Arterial hypertension is a risk factor for stroke, myocardial infarction, congestive heart failure, and atherosclerosis. Yet despite the fact that treatment of hypertension reduces the risk for all of the above, only 54 percent of patients with hypertension receive treatment and only 28 percent have their high pressure adequately controlled.
As we discuss in lab, accurate measurement of the arterial pressure and confirmation of hypertension on two or more occasions is important. Also, some individuals are susceptible to "white-coat hypertension" and thus require ambulatory monitoring or at least measurement of the arterial pressure outside a clinical situation.
Sometimes arterial hypertension occurs secondarily as result of a specific disorder such as renal disease or excess mineralocorticoid secretion by the adrenal glands.
But over 90 percent of hypertension cannot clearly be identified as secondary to other causes and hence is classified as essential hypertension (primary hypertension)
Often in a younger person with essential hypertension the cardiac output is elevated. But in an older patient with established hypertension, typically it is the total peripheral resistance instead that is high.
At the same time, in younger people with hypertension, the mean arterial pressure is elevated, while the predominate pattern in the elderly is an increased pulse pressure, which is associated with decreased compliance of the arteries.
The following table is based on the recommendations of the 7th Joint National Committee on Prevention, Detection, Evaluation, and Treatment of High Blood Pressure (JNC 7).
|Systolic (mm Hg)||Diastolic (mm Hg)|
|Stage 1 Hypertension||140-159||or||90-99|
|Stage 2 Hypertension||160 and above||or||100 and above|
(The JNC 8 recommendations came out fairly recently, but I have not yet updated this page, since there appears to be various ideas about the new recommendations, so I am letting things settle a bit. These recommendations are found at JNC 8 guidelines" (need to be logged in to UW). The biggest difference is that for patients over 60 without other issues, the goal is to treat to keep the systolic pressure 150 mm Hg or lower. Previous this was 140 mm Hg or lower. This is now the level for others. On the other hand, if you encountered guidelines earlier than JNC 7, you found that the levels listed for "normal" are somewhat higher. With the JNC 7 guidelines, the big difference is that diastolic pressures between 80 and 85 and systolic pressures between 120 and 129 are now considered "pre-hypertension" rather than normal.)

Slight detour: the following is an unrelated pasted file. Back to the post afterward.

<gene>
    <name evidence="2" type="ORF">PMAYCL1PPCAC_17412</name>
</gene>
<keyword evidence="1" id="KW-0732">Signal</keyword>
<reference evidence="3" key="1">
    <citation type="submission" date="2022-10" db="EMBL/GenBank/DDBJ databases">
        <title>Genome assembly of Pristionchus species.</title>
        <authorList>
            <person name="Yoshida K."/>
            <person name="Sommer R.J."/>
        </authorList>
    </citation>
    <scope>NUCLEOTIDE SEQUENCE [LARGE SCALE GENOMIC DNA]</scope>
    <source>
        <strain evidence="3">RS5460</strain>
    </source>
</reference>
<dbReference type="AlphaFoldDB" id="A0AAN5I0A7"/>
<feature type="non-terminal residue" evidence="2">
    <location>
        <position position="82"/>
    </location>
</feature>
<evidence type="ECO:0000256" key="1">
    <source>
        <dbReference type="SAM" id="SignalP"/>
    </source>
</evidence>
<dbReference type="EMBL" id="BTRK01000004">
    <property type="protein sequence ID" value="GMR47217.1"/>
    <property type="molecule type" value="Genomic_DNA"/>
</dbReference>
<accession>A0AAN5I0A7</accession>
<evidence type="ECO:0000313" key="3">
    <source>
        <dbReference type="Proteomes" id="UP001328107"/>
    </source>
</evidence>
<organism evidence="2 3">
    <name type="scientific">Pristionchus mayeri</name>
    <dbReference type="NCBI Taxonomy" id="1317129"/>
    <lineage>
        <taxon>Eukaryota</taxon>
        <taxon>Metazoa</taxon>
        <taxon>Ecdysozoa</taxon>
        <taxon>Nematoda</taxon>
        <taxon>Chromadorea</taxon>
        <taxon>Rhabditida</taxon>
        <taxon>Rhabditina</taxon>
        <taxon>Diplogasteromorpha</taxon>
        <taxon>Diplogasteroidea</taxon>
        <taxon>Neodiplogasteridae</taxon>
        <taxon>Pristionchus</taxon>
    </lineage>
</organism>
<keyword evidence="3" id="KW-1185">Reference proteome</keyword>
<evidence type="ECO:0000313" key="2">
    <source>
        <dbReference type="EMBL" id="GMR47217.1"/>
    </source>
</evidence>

As noted above, lifestyle modifications alone are recommended at the "prehypertension" level and there are no other risk factors such as diabetes. Weight loss, although difficult, is helpful in overweight patients. A further recommendation is to engage in aerobic exercise for at least 30 to 45 minutes on most days. Another standard recommendation is to eat abundant fruits and vegetables and reduce intake of saturated fats. Restricting sodium in the diet is also usually indicated. Certain individuals, and typically the elderly, are especially sensitive to salt. But the recommendation for the population as a whole is a more complex and not an entirely resolved issue.
If lifestyle modifications prove ineffective or the hypertension is at a higher stage, drugs are used. A thiazide-type diuretic is the first choice in uncomplicated situations. The point here is to reduce the extracellular fluid volume. But sometimes a beta adrenergic blocker is used if the problem seems to arise via the heart.
More recent and more expensive drugs are ACE inhibitors and angiotensin II receptor antagonists. These act both on the extracellular fluid volume and the total peripheral resistance. A recent, large trial concluded that ACE inhibitors are no more effective than the cheaper diuretics as a first drug. However, they are often useful as a second drug if the first drug is not adequate. Also, they may be appropriate as the first drug in cases where there is a coexisting disorder such as congestive heart failure, diabetes or renal disease.
Calcium channel blockers are sometimes used to in combination with the above drugs, especially in an elderly patient at risk of stroke.
(Finally, alpha blockers are used in certain special circumstances.)